IMPORTANT: The information provided is for information only. The medical claims or advice are not endorsed. Never take any medicines without first consulting a qualified practitioner.
Sweetsop is a very popular fruit found in markets all over the world. The rind is thick and knobbly, but inside the creamy flesh is juicy and sweet with a minty or custardy flavour. It’s sometimes called a custard apple, a name also given to the much larger fruit of a closely related species, Annona reticulata. It is always eaten fresh, never cooked, and may be added to icecream or milk to make a cool drink.
The hard shiny seeds are poisonous, and must not be chewed. A paste of the seed powder will apparently kill headlice, but must be kept away from the eyes as it is highly irritating and can even cause blindness.
In some countries, they pound and powder the seeds and dried fruits to make a fish poison or insecticide. In Mexico, the leaves are rubbed on floors, and put in hen’s nests, to repel lice. Oil from the seeds has also been used against agricultural pests.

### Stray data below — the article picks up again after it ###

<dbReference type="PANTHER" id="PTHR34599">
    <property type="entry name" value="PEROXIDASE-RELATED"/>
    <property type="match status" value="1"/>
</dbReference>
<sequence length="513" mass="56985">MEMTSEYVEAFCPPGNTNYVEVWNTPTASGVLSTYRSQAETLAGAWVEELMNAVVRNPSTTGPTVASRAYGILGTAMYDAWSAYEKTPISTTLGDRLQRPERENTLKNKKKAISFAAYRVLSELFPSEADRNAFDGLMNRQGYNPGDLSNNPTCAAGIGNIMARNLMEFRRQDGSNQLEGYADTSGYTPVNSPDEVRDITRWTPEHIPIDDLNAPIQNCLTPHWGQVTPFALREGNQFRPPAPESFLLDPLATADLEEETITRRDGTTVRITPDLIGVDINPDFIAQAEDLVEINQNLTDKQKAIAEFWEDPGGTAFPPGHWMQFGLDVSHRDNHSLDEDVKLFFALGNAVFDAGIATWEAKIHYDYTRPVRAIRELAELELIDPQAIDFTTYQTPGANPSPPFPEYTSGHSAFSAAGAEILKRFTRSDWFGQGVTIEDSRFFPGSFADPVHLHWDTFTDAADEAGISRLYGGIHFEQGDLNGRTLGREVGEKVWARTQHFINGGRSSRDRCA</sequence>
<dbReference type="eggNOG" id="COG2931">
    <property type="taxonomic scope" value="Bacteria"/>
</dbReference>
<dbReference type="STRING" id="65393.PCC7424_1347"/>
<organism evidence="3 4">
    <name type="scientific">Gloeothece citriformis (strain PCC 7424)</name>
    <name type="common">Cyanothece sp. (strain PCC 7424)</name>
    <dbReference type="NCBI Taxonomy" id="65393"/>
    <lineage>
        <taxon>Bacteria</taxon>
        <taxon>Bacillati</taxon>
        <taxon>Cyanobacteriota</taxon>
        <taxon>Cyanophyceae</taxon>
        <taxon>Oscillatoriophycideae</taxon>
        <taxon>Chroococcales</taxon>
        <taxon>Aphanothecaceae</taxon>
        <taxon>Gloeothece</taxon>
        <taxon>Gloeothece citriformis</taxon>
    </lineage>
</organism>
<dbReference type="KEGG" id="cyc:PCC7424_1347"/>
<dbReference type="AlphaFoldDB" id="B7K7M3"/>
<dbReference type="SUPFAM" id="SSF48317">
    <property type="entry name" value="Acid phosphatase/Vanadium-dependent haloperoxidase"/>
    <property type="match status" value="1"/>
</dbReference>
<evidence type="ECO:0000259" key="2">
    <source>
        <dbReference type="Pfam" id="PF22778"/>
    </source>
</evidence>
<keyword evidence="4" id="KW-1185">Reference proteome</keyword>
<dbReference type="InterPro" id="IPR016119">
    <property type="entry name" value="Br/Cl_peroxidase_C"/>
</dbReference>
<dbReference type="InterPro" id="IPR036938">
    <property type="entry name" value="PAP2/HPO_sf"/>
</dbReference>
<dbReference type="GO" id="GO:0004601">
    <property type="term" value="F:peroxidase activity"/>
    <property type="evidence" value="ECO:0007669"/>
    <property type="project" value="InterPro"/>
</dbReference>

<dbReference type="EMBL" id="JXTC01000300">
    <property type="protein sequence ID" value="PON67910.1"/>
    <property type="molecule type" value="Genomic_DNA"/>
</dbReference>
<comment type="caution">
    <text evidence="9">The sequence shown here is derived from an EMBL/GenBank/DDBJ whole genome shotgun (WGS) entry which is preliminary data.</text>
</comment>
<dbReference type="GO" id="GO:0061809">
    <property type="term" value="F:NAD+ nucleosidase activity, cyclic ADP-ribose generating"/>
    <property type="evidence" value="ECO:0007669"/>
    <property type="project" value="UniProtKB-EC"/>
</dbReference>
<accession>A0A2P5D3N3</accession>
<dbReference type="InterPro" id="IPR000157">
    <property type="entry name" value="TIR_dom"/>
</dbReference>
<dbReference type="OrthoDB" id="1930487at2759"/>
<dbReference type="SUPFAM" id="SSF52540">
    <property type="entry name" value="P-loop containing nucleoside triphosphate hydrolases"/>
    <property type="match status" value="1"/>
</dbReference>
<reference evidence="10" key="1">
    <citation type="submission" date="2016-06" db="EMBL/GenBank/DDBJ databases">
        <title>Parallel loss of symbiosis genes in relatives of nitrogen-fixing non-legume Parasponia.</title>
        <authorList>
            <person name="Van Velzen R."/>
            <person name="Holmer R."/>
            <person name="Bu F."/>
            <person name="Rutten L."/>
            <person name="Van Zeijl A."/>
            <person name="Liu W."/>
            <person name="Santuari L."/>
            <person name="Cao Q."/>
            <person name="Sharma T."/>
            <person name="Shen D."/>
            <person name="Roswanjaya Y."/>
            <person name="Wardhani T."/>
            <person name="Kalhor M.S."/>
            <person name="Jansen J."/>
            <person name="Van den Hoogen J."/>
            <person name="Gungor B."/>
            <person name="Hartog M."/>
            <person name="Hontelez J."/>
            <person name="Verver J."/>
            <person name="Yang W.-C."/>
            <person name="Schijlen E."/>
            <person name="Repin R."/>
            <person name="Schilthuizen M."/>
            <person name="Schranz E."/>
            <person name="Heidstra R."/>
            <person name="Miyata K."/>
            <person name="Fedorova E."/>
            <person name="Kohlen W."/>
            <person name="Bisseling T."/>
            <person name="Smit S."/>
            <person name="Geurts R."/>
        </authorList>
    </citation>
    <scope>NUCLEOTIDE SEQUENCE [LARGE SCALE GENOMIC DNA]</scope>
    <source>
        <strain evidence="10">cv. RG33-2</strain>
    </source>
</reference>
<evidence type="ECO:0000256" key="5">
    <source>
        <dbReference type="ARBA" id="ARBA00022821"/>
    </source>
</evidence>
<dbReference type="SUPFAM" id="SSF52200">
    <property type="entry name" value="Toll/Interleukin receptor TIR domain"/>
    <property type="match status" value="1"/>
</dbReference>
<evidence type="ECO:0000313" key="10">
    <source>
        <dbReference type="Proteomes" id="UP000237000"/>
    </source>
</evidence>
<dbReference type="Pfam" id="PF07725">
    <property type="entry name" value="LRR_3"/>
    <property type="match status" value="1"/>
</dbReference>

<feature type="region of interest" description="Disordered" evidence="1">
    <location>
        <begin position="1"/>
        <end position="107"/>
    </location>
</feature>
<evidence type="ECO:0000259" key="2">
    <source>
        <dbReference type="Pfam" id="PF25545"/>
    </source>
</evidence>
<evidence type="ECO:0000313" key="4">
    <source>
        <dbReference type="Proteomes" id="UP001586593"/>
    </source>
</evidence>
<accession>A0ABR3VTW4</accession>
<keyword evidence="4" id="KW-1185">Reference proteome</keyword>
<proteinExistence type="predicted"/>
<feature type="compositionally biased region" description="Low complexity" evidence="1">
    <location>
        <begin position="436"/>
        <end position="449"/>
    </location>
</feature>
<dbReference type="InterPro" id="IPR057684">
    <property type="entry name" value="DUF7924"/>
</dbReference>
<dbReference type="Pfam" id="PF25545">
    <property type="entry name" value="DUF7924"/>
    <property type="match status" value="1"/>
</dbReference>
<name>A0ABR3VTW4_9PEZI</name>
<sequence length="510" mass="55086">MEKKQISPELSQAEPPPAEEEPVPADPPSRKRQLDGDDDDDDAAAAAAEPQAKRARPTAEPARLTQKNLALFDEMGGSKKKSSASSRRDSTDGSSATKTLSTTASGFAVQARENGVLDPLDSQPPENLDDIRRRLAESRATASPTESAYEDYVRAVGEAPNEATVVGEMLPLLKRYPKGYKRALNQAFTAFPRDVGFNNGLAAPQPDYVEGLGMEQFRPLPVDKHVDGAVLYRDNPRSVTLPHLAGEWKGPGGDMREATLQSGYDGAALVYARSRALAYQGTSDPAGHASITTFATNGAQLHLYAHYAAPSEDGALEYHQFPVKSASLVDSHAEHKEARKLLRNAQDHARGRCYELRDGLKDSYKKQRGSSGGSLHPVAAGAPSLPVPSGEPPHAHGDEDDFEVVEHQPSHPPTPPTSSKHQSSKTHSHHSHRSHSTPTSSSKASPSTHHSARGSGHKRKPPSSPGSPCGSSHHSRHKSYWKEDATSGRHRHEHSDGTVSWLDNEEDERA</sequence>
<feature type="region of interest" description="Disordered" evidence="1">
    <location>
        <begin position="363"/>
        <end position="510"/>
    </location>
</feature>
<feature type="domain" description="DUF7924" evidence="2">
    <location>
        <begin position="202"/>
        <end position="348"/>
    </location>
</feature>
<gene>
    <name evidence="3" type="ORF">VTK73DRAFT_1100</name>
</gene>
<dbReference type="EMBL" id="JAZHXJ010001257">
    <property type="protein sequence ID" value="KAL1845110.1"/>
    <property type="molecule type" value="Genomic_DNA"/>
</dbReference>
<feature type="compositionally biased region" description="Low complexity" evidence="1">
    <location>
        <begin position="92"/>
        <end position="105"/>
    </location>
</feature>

The seed oil has been proposed as a substitute for peanut oil in the manufacture of soap: it is toxic, but can be detoxified by an alkali treatment and used for edible purposes. Oil from the leaves is occasionally used in perfumes, giving a woody spicy accent.
Sweetsop appears in many traditional remedies. Throughout tropical America, a tea of the leaves is drunk for menstrual problems, fever and as a general digestive tonic, a cold remedy or to clarify the urine. The leaf extract is also used in baths to soothe rheumatic pain.
The very astringent green fruit bark and roots are all used against diarrhoea. The root is a particularly powerful purge, used for dysentery and other ailments.
In lab texts, bark extract appears to be active against prostate cancer cells.
In India, the crushed leaves are sniffed to overcome hysteria and fainting spells and put on ulcers and wounds. A leaf decoction is taken for dysentery. The crushed ripe fruit, mixed with salt, is applied on tumours.